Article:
Warrigal Greens & Macadamia Pesto Recipe

Easy to grow, there’s really no excuse not to have a patch of warrigal greens in your permaculture garden. Here’s a delicious warrigal greens and macadamia pesto recipe to try!

Warrigal greens (Tetragonia teragoniodes) is a trailing leafy groundcover native to Australia, Eastern Asia and New Zealand – hence its other name, New Zealand spinach. 

In Europe it is now an invasive species, which belies its historical use as a great source of vitamin C for scurvy-riddled sailors and settlers during colonisation. 

Warrigal greens is now grown commercially in Australia and is marketed as a bush food in restaurants and cafes. 

Warrigal Greens

Foraging for warrigal greens

You can find this salt-tolerant plant along the coastline growing at the edge of sand dunes. Look under trees such as Norfolk pines or melaleucas for patches or spreading clumps. If you’re further inland, you may find warrigal greens along waterways or on the edge of degraded land. 

As with all native plants, only take what you need: either enough for a meal or to replant at home. Avoid foraging from public areas that may have been sprayed with chemicals. 

Growing warrigal greens

Easy to grow, with no significant pests or diseases (slugs and snails don’t even eat it!), there’s really no excuse not to have a patch of warrigal greens in your permaculture garden.

Capable of thriving in hot and dry conditions, it may well be the type of plant we all need to move towards in times of changing climate.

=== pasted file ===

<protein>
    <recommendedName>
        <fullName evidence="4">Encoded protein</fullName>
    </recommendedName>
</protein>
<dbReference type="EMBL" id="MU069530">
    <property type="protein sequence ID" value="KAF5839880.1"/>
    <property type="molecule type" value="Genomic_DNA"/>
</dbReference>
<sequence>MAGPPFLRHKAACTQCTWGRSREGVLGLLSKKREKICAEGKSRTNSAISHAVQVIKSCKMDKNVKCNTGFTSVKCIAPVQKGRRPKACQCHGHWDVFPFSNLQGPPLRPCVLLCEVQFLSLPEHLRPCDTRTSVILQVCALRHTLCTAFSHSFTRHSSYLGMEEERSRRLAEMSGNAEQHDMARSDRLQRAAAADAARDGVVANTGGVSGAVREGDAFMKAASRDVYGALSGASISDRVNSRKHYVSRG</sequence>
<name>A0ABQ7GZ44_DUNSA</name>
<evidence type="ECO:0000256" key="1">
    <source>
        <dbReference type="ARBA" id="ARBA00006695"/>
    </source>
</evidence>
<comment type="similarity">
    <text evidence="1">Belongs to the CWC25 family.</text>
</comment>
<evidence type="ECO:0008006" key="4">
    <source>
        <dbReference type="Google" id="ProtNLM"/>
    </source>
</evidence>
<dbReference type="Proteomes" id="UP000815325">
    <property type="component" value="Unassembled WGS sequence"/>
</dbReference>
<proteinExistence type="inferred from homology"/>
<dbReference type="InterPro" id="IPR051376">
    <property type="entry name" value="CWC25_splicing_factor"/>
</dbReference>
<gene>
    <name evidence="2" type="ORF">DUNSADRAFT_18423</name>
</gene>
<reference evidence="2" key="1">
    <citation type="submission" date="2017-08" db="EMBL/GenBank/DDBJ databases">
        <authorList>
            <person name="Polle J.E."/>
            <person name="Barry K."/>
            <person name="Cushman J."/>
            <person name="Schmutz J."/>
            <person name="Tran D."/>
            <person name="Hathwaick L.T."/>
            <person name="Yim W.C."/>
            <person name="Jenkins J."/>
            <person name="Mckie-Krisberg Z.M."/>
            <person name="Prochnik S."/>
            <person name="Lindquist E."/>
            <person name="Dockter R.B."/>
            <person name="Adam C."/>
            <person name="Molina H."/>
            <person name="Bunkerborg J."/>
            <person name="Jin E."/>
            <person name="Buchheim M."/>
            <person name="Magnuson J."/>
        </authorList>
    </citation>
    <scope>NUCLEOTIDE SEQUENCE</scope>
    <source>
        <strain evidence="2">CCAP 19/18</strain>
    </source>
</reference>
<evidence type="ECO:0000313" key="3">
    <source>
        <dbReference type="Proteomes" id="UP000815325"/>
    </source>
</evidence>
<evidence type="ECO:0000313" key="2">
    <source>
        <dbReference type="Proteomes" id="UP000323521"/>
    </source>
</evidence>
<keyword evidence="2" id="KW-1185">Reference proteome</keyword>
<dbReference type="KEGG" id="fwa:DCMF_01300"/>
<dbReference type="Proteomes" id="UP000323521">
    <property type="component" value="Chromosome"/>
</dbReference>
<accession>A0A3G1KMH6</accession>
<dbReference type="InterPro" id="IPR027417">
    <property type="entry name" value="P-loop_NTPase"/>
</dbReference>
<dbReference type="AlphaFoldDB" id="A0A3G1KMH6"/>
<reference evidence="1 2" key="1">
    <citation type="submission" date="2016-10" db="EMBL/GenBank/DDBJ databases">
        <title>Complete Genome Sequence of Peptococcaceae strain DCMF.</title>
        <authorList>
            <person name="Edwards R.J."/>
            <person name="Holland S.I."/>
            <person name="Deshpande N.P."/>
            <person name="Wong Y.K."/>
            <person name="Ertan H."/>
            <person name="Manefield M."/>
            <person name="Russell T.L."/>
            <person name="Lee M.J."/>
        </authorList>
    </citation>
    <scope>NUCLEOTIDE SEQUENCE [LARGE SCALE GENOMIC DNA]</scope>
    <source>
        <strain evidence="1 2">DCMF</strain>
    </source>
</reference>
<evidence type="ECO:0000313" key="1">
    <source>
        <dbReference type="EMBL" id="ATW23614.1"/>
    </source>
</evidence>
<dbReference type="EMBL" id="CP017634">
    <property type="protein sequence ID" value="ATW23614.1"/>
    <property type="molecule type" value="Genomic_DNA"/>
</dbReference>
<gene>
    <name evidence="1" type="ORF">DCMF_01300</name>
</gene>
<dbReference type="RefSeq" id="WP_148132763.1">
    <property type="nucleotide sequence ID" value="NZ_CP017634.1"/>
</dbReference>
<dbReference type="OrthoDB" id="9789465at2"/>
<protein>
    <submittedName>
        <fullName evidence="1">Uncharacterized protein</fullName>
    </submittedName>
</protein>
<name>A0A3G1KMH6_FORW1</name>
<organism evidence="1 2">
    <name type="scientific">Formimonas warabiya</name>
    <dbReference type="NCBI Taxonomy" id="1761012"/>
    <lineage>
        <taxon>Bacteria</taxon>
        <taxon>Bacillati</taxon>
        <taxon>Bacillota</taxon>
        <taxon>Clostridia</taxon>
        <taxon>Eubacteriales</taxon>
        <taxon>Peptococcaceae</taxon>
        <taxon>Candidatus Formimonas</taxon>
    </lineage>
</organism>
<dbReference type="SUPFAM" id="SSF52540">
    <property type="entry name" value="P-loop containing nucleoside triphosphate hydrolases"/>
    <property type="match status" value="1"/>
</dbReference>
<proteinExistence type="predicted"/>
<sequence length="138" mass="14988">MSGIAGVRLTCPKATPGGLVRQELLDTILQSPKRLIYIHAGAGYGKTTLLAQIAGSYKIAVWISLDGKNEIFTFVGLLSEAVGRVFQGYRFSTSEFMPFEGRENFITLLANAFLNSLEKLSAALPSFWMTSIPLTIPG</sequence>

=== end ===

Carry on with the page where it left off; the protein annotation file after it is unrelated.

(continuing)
Warrigal Greens & Macadamia Pesto Recipe

Propagation 

Simple to propagate, warrigal greens can be pulled out of the ground, roots and all, and replanted in its new position, then watered in. 

Even though it’s a hardy plant, it responds well to fertilising, mulching and watering by growing even bigger leaves. It can also be grown in pots. 

Eating warrigal greens

Warrigal greens is an excellent substitute for spinach, however, like spinach, it contains oxalates and must be blanched before use to reduce the acid content. The leaves are a good source of vitamins A, B and C, as well as magnesium, calcium, potassium and phosphorus. 

Add to any dish the same way you would use silverbeet and spinach. Blanched and chilled, it makes a delectable salad or cold side dish, especially with a serve of macadamia cream. 

greens

Warrigal Greens & Macadamia Pesto Recipe

Ingredients: 

  • 1 cup warrigal greens
  • 1⁄2 cup macadamia nuts
  • 1⁄2 cup oil (ideally macadamia or olive)
  • 1 lime 

Method: 

Remove the leaves from the warrigal greens. Place leaves in a heat-tolerant bowl and pour boiling water over them. 

Let stand for two to three minutes. Strain leaves and rinse immediately with cold water to prevent overcooking.

Blend warrigal greens and set aside. Blend nuts, oil and lime to a smooth paste, gradually adding warrigal greens. 

Serve with your favourite pasta, added to salad, or use as a garnishing sauce for grilled or BBQ meats, fish or tofu. 

You can find the full version of this article in Issue #15 of Pip Magazine, which is available here.

Like more articles like this one? Subscribe to Pip Magazine’s print or digital editions here.

Leave a Reply